• The satisfiability problem (SAT) is to determine whether a given boolean expression is satisfiable.
• The value of E = x ∧ ¬(y ∨ z) given the truth assignment T(x) = 1, T(y) = 0, T(z) = 0 is 1. [1 ∧ ¬(0 ∨ 0) = 1]. Thus, E is satisfiable.
• The expression E = x ∧ (¬x ∨ y) ∧ ¬y is not satisfiable because none of the four truth assignments to the variables x and y causes E to have the value 1.
• SAT is NP-complete.

## 5. Normal Forms for Boolean Expressions

• In boolean expressions
• Logical AND, as in x ∧ y, is often called conjunction and is sometimes written as a product, as in xy.
• Logical OR, as in x ∨ y, is often called disjunction and is sometimes written as a sum, as in x + y.
• Logical NOT, as in ¬x, is often called negation and is sometimes written with an overbar, as in x̅.
• A literal is a variable or a negated variable;
• e.g., x and ¬x are both literals.
• A clause is the logical OR (disjunction) of one or more literals;
• e.g., x ∨ ¬y is a clause.
• A boolean expression is in conjunctive normal form (CNF) if it is the logical AND (conjunction) of clauses;
• e.g., (x ∨ ¬y) ∧ (¬x ∨ z) is in CNF.
• A boolean expression is in k-CNF if it is the logical AND of clauses each one of which is the logical OR of exactly k distinct literals;
• e.g., (w ∨ ¬x ∨ y) ∧ (x ∨ ¬y ∨ z) is in 3-CNF.
• Two boolean expressions are equivalent if they have the same result on any truth assignment to their variables.

## 6. The Problems CSAT and kSAT

• CSAT
• Given a boolean expression E in CNF, is E satisfiable?
• We can view CNF as the language { E | E is the representation of a satisfiable CNF boolean expression }.
• CSAT is NP-complete.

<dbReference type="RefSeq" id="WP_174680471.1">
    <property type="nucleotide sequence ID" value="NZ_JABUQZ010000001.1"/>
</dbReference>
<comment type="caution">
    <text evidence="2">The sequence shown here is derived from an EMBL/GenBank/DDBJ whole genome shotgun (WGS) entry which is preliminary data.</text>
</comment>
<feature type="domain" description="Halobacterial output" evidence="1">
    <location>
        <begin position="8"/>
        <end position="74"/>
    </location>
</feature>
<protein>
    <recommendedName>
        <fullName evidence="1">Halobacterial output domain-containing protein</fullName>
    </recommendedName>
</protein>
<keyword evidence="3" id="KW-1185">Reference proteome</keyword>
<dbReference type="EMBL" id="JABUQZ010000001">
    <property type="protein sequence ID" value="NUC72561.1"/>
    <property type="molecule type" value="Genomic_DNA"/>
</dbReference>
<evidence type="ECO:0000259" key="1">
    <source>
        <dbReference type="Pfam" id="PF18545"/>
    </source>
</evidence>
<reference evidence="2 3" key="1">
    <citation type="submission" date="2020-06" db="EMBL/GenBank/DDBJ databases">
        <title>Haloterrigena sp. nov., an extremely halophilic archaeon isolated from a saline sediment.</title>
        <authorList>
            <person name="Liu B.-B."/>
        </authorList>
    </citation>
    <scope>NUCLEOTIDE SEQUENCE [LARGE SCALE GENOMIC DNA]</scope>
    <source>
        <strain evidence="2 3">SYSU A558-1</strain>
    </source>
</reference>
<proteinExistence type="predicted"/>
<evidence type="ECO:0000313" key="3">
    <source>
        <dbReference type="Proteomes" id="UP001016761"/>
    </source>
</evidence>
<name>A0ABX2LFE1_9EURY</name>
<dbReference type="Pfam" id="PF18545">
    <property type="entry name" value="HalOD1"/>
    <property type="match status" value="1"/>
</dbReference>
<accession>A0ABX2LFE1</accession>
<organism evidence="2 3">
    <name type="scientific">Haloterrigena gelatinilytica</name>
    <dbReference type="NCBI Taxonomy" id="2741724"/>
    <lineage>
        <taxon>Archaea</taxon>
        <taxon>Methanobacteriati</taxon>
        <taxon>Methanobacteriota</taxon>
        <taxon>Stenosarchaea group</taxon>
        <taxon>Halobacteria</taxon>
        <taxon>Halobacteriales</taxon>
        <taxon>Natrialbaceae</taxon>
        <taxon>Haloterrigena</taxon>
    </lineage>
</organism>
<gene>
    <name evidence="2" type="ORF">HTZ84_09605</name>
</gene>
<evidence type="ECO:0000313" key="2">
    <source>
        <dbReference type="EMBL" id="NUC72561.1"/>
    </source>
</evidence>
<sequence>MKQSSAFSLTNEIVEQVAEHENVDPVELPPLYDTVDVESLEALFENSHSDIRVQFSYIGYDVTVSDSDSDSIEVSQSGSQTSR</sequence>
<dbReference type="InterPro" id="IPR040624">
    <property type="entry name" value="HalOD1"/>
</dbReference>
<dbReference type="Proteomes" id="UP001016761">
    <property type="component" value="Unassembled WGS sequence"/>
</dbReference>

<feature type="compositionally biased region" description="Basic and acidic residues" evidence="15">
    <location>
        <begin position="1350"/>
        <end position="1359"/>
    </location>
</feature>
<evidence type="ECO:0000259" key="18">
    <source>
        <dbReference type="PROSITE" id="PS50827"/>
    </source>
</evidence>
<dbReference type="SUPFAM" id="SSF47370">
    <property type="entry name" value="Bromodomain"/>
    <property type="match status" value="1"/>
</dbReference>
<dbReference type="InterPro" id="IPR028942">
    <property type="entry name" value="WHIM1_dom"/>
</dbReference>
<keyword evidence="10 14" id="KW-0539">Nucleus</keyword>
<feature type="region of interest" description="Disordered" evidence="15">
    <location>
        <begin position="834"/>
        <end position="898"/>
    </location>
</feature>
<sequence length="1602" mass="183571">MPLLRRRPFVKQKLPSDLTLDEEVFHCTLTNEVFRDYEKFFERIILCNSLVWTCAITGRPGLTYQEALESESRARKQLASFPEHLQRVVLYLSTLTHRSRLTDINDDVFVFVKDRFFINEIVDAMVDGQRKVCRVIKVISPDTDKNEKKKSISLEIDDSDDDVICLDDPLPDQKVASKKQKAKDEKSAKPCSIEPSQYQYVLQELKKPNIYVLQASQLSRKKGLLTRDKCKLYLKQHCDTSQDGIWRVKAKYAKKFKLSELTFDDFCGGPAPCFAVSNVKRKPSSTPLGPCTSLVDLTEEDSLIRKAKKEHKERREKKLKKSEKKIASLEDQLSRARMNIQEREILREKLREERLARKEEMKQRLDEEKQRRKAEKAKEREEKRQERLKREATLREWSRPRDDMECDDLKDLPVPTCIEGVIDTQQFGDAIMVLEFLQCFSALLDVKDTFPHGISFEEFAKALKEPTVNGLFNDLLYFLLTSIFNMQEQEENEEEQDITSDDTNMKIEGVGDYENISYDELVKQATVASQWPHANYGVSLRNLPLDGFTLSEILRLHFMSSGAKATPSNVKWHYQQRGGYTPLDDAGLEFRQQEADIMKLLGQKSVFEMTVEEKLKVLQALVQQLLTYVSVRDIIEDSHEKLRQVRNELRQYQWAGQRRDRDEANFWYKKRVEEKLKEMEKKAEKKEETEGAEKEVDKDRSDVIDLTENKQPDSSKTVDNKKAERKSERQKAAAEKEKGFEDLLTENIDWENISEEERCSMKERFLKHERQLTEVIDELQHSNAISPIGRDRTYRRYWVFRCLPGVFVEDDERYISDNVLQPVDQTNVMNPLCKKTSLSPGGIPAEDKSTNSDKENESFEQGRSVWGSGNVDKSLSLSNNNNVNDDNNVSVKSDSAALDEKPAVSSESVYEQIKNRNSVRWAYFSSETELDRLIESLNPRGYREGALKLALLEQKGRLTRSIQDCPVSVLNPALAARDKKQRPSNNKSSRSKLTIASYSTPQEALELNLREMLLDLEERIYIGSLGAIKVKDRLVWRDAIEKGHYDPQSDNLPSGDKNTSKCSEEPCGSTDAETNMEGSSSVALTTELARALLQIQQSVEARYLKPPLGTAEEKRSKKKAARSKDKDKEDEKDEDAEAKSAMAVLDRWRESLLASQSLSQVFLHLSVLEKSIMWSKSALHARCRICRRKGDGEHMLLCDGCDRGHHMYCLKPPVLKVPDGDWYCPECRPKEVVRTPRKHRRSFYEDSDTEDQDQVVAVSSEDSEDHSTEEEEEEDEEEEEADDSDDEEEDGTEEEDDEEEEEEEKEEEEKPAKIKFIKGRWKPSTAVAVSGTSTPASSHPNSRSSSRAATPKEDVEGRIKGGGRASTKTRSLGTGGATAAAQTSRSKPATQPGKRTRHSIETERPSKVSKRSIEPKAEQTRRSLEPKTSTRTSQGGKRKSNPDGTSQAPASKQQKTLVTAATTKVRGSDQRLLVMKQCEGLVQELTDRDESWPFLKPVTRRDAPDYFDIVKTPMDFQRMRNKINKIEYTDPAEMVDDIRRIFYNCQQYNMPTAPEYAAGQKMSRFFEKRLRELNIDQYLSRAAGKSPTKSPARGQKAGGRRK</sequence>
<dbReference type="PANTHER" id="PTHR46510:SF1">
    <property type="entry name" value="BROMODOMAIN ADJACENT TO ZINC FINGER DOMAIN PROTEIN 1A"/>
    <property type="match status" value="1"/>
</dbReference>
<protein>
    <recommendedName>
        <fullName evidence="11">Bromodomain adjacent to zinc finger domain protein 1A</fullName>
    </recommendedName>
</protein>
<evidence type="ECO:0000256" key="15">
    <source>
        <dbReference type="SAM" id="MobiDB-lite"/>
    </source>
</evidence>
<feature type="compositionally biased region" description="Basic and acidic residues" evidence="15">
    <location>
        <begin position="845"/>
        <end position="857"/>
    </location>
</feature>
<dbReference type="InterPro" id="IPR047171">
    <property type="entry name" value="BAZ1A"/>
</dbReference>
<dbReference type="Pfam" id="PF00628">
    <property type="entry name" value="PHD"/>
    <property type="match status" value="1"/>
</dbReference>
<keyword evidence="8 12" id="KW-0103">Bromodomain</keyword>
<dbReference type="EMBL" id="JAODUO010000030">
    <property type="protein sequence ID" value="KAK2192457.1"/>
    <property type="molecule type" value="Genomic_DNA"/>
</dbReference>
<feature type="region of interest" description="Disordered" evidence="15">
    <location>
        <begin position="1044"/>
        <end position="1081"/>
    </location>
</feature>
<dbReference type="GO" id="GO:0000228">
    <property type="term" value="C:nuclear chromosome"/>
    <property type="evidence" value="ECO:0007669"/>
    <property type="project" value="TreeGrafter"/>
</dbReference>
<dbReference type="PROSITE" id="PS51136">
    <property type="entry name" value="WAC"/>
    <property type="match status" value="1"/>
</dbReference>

• kSAT
• Given a boolean expression E in k-CNF, is E satisfiable?
• 1SAT and 2SAT are in P; kSAT is NP-complete for k ≥ 3.

## 7. SAT is NP-complete: the Cook-Levin theorem

• SAT is in NP
• Given a boolean expression E of length n, a multitape nondeterministic Turing machine can guess a truth assignment T for E in O(n) time.
• The NTM can then evaluate E using the truth assignment T in O(n2) time.
• If E(T) = 1, then the NTM accepts E.
• The NTM can be simulated by a single-tape deterministic TM in O(n4) time.
• If L is in NP, then there is a polynomial-time reduction of L to SAT.
• If a NTM M accepts an input w of length n in p(n) time, then M has a sequence of moves such that
1. α0 is the initial ID of M with input w.
2. α0 |– α1 |– … |– αk where k ≤ p(n).
3. αk is an ID with an accepting state.
4. Each αi consists only of nonblanks unless αi ends in a state and a blank, and extends from the initial head position to the right.
• From M and w we can construct a boolean expression EM,w that is satisfiable iff M accepts w within p(n) moves. See HMU, pp. 440-446 for details.

## 8. Practice Problems

1. Is f(n) = nlog2 n (a) exponential, (b) polynomial?
2. List all satisfying truth assignments for x ∧ (y ∧ ¬x) ∧ (z ∨ ¬y).
3. Show that if A is NP-complete and A is in P, then P = NP.
4. Show that if A is NP-complete and A is polynomially reducible to a problem B in NP, then B is NP-complete.